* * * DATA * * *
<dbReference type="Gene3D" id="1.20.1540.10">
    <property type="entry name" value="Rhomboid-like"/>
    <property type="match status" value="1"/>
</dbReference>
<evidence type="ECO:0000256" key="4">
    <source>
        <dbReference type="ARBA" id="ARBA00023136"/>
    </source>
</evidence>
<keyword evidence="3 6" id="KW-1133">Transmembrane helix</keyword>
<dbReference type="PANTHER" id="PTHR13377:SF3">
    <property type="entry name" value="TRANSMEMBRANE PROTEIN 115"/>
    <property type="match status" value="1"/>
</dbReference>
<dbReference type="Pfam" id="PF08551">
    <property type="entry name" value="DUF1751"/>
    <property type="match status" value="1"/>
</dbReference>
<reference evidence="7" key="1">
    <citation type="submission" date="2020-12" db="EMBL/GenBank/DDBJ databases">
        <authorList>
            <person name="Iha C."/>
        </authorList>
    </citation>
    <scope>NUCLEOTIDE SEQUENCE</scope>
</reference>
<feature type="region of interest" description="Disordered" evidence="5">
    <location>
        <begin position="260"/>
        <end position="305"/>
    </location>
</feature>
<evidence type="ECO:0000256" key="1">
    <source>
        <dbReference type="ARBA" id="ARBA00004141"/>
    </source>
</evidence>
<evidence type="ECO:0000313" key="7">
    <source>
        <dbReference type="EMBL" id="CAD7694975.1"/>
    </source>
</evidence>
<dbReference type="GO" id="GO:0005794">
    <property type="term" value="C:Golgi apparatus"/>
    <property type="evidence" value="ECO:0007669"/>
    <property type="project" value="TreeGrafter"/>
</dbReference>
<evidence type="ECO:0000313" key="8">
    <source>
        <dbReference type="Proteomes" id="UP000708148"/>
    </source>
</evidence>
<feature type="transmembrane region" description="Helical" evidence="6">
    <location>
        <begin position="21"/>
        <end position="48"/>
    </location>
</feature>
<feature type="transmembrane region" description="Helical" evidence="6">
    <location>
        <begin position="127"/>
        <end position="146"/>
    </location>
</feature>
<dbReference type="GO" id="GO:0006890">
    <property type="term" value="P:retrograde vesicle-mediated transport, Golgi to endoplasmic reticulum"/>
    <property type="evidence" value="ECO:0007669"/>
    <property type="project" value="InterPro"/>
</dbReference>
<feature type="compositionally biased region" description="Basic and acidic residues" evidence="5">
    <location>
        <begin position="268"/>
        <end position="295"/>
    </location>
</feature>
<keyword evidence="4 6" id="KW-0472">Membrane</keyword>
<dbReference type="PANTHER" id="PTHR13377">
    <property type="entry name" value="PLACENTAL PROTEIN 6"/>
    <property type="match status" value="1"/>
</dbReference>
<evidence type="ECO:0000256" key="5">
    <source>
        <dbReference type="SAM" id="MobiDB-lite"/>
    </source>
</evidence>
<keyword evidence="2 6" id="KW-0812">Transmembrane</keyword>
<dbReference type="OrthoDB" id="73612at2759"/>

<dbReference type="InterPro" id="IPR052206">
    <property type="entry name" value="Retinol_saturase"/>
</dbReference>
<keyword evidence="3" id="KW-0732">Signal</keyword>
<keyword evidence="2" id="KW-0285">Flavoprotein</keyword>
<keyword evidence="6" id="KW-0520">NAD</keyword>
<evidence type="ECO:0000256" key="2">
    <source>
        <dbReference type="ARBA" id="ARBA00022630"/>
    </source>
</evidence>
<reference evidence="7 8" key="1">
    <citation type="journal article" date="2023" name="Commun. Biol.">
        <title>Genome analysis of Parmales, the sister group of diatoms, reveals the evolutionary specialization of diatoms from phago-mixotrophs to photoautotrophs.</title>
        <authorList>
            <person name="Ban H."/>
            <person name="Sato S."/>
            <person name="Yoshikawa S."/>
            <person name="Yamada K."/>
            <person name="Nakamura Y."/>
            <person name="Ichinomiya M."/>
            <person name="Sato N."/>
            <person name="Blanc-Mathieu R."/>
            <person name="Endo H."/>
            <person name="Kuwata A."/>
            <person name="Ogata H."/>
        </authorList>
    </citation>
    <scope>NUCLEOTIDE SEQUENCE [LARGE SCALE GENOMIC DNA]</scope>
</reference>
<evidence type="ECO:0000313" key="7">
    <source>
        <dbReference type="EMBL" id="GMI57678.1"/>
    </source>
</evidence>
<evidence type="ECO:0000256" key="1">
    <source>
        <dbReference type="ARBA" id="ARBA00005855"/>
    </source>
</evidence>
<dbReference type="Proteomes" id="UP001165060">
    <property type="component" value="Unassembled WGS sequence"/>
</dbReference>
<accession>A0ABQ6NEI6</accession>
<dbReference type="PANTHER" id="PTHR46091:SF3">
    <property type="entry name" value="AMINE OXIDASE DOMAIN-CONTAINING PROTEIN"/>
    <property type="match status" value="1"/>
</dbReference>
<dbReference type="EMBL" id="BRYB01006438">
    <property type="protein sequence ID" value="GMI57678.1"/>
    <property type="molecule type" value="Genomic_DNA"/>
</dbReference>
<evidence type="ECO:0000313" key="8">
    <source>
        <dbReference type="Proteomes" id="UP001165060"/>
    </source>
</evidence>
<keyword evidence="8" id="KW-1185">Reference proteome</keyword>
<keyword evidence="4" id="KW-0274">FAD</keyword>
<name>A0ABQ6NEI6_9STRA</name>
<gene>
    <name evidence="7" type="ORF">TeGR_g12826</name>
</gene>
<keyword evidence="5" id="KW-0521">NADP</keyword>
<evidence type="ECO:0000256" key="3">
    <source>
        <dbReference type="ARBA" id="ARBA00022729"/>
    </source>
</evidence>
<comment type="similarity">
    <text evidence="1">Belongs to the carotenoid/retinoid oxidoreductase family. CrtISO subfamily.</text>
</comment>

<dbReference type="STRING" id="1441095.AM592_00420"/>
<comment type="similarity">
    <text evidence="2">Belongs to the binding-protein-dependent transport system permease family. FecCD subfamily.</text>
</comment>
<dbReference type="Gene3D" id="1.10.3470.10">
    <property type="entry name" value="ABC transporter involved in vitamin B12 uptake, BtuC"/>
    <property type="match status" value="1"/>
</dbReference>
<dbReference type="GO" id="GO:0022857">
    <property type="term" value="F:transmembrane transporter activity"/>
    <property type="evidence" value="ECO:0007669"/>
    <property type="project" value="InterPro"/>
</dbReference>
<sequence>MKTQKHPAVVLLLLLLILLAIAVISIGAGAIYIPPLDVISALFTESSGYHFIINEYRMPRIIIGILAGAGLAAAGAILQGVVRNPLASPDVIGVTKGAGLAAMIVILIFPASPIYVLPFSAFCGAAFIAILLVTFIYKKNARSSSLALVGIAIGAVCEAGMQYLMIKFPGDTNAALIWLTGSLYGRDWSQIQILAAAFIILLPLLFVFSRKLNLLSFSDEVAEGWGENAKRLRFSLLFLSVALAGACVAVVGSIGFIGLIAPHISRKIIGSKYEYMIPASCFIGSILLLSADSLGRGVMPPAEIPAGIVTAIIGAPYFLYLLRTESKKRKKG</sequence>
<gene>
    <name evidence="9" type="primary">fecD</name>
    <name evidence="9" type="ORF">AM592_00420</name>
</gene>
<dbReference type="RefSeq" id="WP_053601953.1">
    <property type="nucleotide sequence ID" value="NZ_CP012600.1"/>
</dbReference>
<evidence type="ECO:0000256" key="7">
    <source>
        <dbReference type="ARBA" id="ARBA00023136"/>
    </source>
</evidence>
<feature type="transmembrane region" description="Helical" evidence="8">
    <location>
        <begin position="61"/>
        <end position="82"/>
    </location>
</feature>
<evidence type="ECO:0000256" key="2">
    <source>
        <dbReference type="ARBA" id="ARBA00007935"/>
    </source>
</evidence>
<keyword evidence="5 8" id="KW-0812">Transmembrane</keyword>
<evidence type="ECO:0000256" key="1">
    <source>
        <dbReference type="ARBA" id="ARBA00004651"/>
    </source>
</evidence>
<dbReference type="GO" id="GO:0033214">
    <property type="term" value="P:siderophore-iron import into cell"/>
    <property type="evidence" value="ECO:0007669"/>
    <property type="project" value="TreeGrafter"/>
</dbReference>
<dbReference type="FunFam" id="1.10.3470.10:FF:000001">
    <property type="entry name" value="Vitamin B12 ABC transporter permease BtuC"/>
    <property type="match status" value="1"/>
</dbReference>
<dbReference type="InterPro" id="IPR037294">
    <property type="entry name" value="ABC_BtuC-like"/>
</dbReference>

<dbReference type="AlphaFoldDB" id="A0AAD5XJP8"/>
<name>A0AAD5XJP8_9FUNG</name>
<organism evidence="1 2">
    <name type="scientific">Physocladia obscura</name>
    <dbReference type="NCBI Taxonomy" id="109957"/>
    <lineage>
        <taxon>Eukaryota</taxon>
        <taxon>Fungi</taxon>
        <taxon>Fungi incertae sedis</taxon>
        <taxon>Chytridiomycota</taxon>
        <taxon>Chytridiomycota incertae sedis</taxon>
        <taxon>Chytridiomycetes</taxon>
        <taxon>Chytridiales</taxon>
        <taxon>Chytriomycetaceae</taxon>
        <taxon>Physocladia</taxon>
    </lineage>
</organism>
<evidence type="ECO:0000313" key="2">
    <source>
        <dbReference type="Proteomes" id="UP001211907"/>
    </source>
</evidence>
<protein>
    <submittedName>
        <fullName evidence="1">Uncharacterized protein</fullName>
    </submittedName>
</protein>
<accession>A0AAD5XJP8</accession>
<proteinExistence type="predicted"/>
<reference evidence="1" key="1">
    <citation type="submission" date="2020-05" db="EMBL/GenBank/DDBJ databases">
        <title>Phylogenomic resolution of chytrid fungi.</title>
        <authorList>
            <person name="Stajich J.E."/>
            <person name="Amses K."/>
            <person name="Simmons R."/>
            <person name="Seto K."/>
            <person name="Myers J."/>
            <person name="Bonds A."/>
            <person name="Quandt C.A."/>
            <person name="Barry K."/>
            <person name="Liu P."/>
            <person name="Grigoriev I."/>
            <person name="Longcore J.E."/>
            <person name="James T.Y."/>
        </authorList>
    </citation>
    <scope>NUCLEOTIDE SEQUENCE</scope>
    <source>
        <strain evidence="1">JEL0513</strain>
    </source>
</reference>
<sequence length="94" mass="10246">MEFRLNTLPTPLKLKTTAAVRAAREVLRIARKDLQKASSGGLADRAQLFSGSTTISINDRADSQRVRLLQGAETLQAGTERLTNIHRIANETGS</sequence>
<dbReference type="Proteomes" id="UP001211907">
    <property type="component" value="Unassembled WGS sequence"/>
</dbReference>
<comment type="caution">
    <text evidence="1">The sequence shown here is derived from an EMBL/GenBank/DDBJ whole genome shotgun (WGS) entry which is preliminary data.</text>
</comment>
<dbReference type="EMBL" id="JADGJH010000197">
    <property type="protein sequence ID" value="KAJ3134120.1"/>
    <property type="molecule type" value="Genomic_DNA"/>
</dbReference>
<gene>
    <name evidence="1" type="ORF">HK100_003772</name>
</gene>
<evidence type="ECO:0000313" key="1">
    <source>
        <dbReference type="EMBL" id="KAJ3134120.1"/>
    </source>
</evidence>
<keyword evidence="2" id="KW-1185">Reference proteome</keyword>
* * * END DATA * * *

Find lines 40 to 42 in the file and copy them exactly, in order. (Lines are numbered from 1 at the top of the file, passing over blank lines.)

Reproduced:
        <dbReference type="EMBL" id="CAD7694975.1"/>
    </source>
</evidence>